Law School Holds 130th Commencement Ceremony
On an overcast, cool, and crisp Saturday morning, the Law School held its 130th commencement exercises at Northrop Auditorium on May 12.
In his opening remarks, Dean Garry W. Jenkins congratulated the students on their hard-earned success and welcomed them to their new role as legal professionals who will be entrusted with the lives and affairs of their clients.
“No matter the practice area, I guarantee you, at some point in your career, you will be the most important person in someone else’s life,” Jenkins said. “You might help them gain citizenship in the United States, or to enter into a contract that provides a family with financial stability, or you will ensure that someone’s last wishes are carried out. While that all may seem like a daunting proposition, it is one that we know you are ready for.” In fact, the dean pointed out, many of the graduating students have already had exposure to clients and real-life legal problems through the Law School’s wide variety of experiential learning opportunities.
Jenkins also announced the three faculty winners of the prestigious Stanley V. Kinyon Teaching Awards. In addition to the faculty recognitions, five students received awards for distinguished academic and service achievements. A number of other student awards were presented at the 2018 Student Awards & Recognition Ceremony held a day earlier at the Law School.
After the awards portion of the commencement program, Mahgol Momtahen, an international student from Iran, delivered a poignant LL.M. class address.
Momtahen described how much the mentoring of Professor Mitch Zamoff meant to her in helping her get through the program during a time when she was struggling. “His words inspired me, and propelled me to work harder, and never be afraid of any challenge,” she said. “And now, to my disbelief, I am standing here not only graduating with an LL.M. degree, but I have also been accepted to continue on in the J.D. program.”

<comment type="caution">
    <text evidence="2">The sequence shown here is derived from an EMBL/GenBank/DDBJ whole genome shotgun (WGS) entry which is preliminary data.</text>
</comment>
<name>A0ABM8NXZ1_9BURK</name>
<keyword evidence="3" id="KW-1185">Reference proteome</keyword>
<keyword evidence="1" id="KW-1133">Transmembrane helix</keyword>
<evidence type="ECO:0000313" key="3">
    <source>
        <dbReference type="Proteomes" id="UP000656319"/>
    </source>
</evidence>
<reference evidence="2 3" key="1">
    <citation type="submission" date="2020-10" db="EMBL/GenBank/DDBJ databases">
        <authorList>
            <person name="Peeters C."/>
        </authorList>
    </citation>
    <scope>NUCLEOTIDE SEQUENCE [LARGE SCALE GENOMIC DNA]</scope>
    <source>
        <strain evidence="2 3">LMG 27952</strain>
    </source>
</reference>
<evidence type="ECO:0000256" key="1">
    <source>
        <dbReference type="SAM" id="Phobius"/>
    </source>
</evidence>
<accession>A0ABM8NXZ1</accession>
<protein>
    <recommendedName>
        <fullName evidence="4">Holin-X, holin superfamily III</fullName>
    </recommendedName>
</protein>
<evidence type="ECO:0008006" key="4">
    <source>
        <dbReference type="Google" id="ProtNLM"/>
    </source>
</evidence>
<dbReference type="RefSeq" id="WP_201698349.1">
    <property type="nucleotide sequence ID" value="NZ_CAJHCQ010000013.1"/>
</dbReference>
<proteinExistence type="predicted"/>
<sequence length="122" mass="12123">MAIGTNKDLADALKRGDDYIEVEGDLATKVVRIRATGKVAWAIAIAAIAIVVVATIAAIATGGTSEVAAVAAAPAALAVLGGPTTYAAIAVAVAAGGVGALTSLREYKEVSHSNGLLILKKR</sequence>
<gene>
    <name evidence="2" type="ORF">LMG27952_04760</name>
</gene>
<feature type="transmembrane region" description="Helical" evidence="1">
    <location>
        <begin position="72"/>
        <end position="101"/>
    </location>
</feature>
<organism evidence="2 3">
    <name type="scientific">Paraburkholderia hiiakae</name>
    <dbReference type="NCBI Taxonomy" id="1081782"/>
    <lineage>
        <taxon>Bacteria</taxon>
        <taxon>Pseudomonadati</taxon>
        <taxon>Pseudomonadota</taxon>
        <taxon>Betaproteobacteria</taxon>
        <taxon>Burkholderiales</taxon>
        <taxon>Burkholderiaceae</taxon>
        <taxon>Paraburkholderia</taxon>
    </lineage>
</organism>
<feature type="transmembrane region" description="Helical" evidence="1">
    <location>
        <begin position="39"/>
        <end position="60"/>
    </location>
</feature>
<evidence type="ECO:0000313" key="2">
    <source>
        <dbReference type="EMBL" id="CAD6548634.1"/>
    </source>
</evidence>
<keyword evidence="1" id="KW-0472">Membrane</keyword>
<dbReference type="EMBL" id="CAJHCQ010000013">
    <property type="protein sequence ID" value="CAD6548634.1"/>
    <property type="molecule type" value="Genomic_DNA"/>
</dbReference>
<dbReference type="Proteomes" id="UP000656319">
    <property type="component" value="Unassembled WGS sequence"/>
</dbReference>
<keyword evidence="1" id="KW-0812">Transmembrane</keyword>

In an emotional moment, Momtahen described how her parents wanted to be at the ceremony, but were unable to attend because of the current restrictions on travel from Iran.
Andrew Miles ‘18 delivered a J.D. class address that was at times humorous, nostalgic, upbeat, and aspirational. “As soon as we walk across this stage, we are ready to take on the world, and be the future leaders of tomorrow—the ones who will be making law, setting policies, and being leaders in our communities,” he said. “We have the opportunity to help those who are having some bad luck, and do a lot of good in this world.”
Arne M. Sorenson ’83, president and CEO of Marriott International, next delivered a thoughtful keynote address with some excellent career and life advice for grads.
Another compelling moment in the commencement ceremony came when Professor Bob Stein ’61, former dean of the Law School, presented the first S.J.D. degree—“which some describe as a Ph.D. in law”—ever awarded by the Law School to Mohammed Al Mulhim of Saudi Arabia. His dissertation is entitled “Judicial Independence in Saudi Arabia: Prospects and Challenges.” He plans to return to King Faisal University, where he has been a lecturer, and establish a Human Rights Center. (See “Saudi law school grad makes history at University of Minnesota” in the Star Tribune).
Al Mulhim received a rousing round of applause from the audience when he walked across the stage.
The ceremony ended with a lively rendition of “Hail! Minnesota” lead by student TORT singers and the traditional recessional march.
A video of the full commencement ceremony is available for viewing.